Rule 68 provides that "[m]ore than 10 days before the trial begins, a party defending against a claim may serve on an opposing party an offer to allow judgment on specified terms, with the costs then accrued." Fed. R. Civ. P. 68. 42 U.S.C. § 1988 provides, in relevant part, that in an § 1983 action, a court may award the prevailing party "a reasonable attorney's fee as a part of the costs." Plaintiffs contend that they are prevailing parties in this § 1983 suit by virtue of their acceptance of Defendants' Rule 68 offer, and that they are entitled to costs of the litigation, including attorneys' fees. Plaintiffs contend that these costs are to be paid by Defendants in addition to the $10,000 per Plaintiff settlement. Defendants argue that by incorporating the language "for the settlement of all claims" in the Rule 68 Offers of Judgment, they intended for the $10,000 sum to include attorneys' fees, and that therefore Plaintiffs are not entitled to any additional fees. Alternatively, Defendants argue that Plaintiffs are not prevailing parties entitled to fees pursuant to § 1988, and that Plaintiffs' request for fees is excessive.
For the reasons stated below, Plaintiffs' application is granted.
I. Attorneys' Fees in Rule 68 Offers of Judgment
Defendants argue that the language "settle all claims" in the Rule 68 Offers of Judgment "show[s] that legal fees were contemplated in the Rule 68 Offer made to Plaintiffs." (Affidavit of Joseph A. Maria ("Maria Aff.") at 3.) Therefore, Defendants contend, an award of legal fees in addition to the $10,000 payment is inappropriate. Plaintiffs argue that because the Rule 68 Offer did not state specifically that costs were included in the $10,000 figure, and did not specify an amount for costs, an additional award of costs, including attorneys' fees, is warranted. (Pls.' Mem. in Supp. at 4.)
It is settled law that if a Rule 68 offer of judgment is intended to include costs in the offered sum, it should expressly state that intent. Marek v. Chesny, 473 U.S. 1, 6 (1985) ("[i]f the [Rule 68] offer does not state that costs are included and an amount for costs is not specified, the court will be obligated by the terms of the Rule to include in its judgment an additional amount which in its discretion, it determines to be sufficient to cover the costs"). If Defendants had intended its offers to include costs and attorneys fees, its offers of judgment should have so stated. Sas v. Trintex, 709 F. Supp. 455, 457-58 (S.D.N.Y. 1989) ("[i]f the offer of judgment . . . simply had stated that it was to include costs, its acceptance would have prohibited an additional claim for attorney's fees").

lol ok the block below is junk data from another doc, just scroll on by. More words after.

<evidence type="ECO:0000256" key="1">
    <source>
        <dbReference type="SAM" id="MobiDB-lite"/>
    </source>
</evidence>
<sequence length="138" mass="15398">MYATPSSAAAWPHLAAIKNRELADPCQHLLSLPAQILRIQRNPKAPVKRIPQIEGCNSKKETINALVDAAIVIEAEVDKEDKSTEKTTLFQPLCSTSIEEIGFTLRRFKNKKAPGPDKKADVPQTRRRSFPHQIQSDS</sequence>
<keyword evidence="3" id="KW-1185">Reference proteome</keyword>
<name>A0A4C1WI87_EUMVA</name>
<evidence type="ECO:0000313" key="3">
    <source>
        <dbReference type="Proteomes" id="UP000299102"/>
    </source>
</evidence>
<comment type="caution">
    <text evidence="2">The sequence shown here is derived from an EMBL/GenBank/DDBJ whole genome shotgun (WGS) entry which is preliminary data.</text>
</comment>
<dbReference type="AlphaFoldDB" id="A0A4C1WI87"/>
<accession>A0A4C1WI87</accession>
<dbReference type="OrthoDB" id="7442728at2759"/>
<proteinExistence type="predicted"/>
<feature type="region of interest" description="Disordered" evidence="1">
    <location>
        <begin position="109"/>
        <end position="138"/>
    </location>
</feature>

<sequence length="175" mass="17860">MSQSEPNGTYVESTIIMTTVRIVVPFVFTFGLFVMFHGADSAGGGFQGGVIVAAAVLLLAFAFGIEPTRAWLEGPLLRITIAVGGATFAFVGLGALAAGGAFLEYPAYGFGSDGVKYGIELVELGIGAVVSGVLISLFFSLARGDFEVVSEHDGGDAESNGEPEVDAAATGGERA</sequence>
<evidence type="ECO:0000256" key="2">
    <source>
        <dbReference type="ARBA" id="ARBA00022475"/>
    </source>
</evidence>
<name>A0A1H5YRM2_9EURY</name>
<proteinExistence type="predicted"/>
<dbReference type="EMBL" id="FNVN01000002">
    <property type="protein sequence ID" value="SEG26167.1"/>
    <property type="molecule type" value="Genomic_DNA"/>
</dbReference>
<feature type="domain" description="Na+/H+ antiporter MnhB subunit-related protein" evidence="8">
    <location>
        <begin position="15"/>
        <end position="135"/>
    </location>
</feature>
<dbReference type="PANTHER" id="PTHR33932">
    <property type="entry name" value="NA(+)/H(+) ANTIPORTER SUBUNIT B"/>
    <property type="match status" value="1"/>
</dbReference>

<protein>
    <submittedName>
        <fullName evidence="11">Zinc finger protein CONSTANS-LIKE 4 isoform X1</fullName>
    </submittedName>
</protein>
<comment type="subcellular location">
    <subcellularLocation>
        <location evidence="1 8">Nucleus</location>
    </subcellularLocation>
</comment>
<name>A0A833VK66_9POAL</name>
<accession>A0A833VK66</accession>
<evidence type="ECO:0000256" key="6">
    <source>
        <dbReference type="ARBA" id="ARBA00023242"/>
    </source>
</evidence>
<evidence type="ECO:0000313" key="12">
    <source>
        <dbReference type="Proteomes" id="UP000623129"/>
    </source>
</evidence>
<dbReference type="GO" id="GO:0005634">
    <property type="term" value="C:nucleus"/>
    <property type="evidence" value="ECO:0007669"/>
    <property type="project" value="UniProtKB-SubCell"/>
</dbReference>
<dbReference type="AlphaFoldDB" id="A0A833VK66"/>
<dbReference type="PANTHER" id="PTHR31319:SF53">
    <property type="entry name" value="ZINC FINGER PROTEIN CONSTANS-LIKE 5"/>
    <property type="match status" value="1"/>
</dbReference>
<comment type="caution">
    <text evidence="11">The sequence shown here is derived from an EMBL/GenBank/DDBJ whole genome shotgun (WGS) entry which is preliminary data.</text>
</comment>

While Defendants now object that they intended for the $10,000 offer to be inclusive of costs, this case is on all fours with Sas, in which Judge Goettel stated "[t]he . . . fact of the matter is that the defendant's counsel never anticipated that the plaintiff would accept the offer of judgment and, indeed, that offer would not have been accepted had it included attorney's fees. Defendant's counsel simply erred in failing to protect against an acceptance of the offer followed by a request for costs, including attorney's fees." Sas, 709 F. Supp. at 458. Defendants drafted the Rule 68 offer. If they intended for it to be inclusive of attorneys' fees, the offer should have clearly expressed that intent.*fn1
In addition to their argument regarding the offer's language, defense counsel's affidavit alleges that the March 8, 2011 Judgment signed by the Court could be fairly read to mean "that the Court properly has decided that some amount of the $10,000.00 to each person is awardable to the Plaintiff as legal fees." (Maria Aff. at 2.) Defendants' counsel's reading of the Judgment is incorrect. The law is clear, as set forth above, that because the offers did not specify that they were to include fees, the Court is required to allow a separate award of fees.
Defendants also argue that Plaintiffs are not entitled to an award of fees because "the Judgment which the Court issued was not a Consent Order. . . the parties' settlement by way of a Rule 68 Settlement offer and the Court's judgment did not constitute sufficient bases upon which an ...